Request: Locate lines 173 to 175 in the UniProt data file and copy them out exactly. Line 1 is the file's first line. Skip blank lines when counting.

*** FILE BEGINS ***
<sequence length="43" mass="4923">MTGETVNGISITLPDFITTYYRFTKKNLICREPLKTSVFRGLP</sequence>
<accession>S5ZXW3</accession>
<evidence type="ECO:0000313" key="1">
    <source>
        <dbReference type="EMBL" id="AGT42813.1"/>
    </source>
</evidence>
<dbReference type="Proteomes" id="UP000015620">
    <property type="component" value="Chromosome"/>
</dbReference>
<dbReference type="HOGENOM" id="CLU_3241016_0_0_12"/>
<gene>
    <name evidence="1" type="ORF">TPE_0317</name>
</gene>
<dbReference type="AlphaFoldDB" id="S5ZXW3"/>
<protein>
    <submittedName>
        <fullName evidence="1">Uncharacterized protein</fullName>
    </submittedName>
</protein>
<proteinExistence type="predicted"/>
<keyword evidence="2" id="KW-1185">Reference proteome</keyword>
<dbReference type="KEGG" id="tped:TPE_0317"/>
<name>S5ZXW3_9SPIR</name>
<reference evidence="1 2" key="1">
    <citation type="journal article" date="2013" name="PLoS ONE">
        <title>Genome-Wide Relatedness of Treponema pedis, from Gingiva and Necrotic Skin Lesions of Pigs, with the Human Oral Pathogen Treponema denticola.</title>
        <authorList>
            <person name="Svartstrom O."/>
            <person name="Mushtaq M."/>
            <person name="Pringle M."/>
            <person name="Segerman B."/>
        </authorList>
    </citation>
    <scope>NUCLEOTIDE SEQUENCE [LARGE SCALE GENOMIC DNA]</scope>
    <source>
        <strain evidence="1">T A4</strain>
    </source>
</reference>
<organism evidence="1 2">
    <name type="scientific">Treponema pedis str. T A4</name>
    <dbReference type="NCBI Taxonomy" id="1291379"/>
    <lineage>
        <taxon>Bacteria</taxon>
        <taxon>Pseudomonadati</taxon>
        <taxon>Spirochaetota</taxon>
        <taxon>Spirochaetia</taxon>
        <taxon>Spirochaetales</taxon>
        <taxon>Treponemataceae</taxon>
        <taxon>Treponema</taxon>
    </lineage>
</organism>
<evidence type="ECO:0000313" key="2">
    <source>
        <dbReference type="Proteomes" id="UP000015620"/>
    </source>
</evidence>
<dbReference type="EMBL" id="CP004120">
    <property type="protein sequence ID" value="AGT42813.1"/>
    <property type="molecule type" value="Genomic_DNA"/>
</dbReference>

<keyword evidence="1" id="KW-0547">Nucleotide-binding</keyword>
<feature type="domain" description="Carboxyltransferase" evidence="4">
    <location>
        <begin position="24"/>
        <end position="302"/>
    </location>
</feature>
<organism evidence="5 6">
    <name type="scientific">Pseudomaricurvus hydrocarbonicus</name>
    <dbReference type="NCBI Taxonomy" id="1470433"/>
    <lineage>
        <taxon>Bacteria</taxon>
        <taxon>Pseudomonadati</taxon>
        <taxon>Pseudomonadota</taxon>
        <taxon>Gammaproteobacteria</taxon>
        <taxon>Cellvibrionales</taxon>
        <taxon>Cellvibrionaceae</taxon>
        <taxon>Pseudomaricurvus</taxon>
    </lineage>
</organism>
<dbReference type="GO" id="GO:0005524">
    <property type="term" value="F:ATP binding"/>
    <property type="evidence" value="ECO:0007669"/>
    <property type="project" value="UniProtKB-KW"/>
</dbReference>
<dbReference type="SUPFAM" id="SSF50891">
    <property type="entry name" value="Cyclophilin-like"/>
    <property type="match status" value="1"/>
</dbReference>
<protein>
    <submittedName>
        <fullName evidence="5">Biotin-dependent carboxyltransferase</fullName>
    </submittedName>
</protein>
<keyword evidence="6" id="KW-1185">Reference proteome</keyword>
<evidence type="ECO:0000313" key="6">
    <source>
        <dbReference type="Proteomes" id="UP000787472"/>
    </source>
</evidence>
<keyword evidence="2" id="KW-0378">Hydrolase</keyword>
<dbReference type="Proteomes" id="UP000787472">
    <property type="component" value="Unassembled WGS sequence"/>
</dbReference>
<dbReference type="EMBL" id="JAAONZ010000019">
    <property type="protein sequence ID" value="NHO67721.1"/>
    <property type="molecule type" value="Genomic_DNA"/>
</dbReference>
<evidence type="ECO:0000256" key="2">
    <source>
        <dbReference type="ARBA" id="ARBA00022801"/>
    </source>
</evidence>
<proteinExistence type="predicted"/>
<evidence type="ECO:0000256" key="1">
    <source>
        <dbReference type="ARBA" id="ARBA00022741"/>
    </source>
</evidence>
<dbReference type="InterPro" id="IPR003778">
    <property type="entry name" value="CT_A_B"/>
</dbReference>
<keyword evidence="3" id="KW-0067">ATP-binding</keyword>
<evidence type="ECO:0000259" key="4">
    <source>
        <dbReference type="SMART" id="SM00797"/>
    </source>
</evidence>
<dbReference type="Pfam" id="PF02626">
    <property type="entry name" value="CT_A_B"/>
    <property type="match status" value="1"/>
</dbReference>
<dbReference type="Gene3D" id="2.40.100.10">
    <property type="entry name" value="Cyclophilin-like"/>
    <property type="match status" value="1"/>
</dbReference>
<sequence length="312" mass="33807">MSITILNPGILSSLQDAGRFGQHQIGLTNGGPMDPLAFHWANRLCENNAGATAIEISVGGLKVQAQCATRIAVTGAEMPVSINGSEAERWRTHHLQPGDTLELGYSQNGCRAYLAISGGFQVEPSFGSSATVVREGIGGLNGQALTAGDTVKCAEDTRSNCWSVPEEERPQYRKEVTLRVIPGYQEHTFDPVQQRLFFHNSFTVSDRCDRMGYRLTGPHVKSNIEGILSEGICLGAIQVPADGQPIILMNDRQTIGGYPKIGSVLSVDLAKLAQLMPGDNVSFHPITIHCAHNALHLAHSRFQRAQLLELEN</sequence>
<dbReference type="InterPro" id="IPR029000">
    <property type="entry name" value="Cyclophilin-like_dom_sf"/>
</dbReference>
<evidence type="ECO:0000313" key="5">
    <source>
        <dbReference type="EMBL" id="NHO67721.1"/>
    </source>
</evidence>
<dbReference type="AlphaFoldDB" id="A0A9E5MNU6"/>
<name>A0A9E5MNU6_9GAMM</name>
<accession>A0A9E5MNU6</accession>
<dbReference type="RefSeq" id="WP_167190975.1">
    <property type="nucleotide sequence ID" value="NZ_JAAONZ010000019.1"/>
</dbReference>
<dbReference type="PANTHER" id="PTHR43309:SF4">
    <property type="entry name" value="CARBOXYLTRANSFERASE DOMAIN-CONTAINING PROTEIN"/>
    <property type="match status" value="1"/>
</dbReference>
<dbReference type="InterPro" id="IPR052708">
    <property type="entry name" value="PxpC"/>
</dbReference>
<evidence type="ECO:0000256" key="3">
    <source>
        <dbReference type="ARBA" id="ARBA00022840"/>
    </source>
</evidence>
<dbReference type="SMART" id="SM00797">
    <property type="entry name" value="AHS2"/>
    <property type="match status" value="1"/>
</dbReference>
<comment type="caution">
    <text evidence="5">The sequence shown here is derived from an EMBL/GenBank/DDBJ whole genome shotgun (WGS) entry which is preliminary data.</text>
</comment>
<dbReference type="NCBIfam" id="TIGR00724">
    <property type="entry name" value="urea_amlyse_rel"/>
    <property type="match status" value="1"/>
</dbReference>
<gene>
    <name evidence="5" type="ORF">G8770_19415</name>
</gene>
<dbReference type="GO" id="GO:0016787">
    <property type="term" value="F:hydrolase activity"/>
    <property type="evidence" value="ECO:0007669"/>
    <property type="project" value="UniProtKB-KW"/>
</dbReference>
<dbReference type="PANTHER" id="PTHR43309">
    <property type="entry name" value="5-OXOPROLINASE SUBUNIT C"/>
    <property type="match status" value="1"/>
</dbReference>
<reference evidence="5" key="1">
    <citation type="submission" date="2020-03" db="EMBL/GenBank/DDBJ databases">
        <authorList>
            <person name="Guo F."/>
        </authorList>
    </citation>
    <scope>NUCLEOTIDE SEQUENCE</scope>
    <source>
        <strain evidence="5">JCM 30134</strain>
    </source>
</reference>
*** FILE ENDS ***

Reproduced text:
    <property type="entry name" value="urea_amlyse_rel"/>
    <property type="match status" value="1"/>
</dbReference>